CIVICA library network and Open Science: a Q&A with Sciences Po representatives
Meet the CIVICA representatives at Sciences Po, responsible for the library network and Open Science.
Did you know that in the framework of CIVICA the libraries of the partner universities are connected in a network? We have interviewed three representatives, involved in the CIVICA library network at the Scientific Information and Resources Department (DRIS) of Sciences Po: Cécile Touitou, Head of the Prospective Unit and CIVICA co-coordinator; Sophie Forcadell, Open Science coordinator; and Marc Martinez, Director.
Could you describe your role with the CIVICA library network?
Cécile Touitou: I joined the project in late spring 2021 to implement the "Mapping of Alliance Library Facilities." This compelling project has served to consolidate a shared picture of the libraries existing within and across different universities. What resources and means do libraries have at their disposal? Who are their audience and what services do they offer? And their ambitions regarding a future European library?
Using this inventory, shared with participants last December, as a jumping-off point, we held four workshops with Sophie Forcadell to expand reflection on the project. The workshops respectively focused on defining the needs of European students, the information resources it could be desirable to make available via a common portal, the services that could be put on offer, as well as the future librarian network.
Sophie Forcadell: The Scientific Directorate of Sciences Po called on me to contribute to the Open Science dimension of CIVICA Research. This was an opportunity to put forward an ambitious common vision for the opening of research results. Since the start of the project, my colleague Cécile and I have been involved in research work, both as task leaders and contributors.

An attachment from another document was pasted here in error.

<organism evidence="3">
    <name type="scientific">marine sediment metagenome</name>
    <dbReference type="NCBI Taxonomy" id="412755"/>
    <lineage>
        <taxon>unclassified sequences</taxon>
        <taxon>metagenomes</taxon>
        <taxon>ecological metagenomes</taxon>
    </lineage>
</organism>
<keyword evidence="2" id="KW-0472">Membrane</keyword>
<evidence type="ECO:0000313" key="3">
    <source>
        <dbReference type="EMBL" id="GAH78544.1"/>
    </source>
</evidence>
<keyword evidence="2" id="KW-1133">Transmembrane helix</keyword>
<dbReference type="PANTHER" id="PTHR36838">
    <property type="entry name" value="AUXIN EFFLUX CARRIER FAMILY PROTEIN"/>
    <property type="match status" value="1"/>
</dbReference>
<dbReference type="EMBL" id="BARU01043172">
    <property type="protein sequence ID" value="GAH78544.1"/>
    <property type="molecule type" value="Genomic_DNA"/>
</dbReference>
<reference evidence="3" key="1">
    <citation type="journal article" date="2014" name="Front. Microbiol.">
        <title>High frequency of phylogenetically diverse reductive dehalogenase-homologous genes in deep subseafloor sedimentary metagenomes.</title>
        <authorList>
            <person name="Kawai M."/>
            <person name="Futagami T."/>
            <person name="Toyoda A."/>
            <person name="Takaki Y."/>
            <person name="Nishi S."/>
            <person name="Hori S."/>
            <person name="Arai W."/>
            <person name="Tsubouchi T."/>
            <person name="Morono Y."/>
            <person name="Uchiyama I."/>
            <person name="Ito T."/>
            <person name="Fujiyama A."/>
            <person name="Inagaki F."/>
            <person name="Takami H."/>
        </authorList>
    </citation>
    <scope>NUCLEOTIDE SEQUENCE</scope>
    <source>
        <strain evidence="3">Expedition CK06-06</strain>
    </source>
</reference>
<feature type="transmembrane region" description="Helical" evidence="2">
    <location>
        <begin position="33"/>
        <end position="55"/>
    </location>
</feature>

We have brought on board 12 colleagues from the Sciences Po library to carry out these activities, which cover a highly broad range of questions: How can we improve support for the opening of research data in specific disciplines and methods while leveraging the combined efforts of dedicated staff at the alliance level? What kinds of expert and innovative instruction ought to be offered to PhD researchers? What recommendations might be made towards implementing openness indicators in research assessment?
Which potential do you see the CIVICA library network unleash?
Cécile: As I am in charge of usage surveys at the library since 2014, I am particularly interested in identifying the manners in which European students use information. Are there any national specificities? Do educational prescriptions concerning documentation and reading material differ depending on the institution? How can we better cater to needs and anticipate changes in usage already measurably felt after the COVID years that kept students away from campuses? Where do academic libraries fit in the information ecosystem into which students are immersed? How do we go to those places where library services are needed, without lapsing into wishful thinking or undue modesty? These are cherished topics of mine, and I believe that the endeavor to ground a European library offer in concrete needs is a beautiful challenge.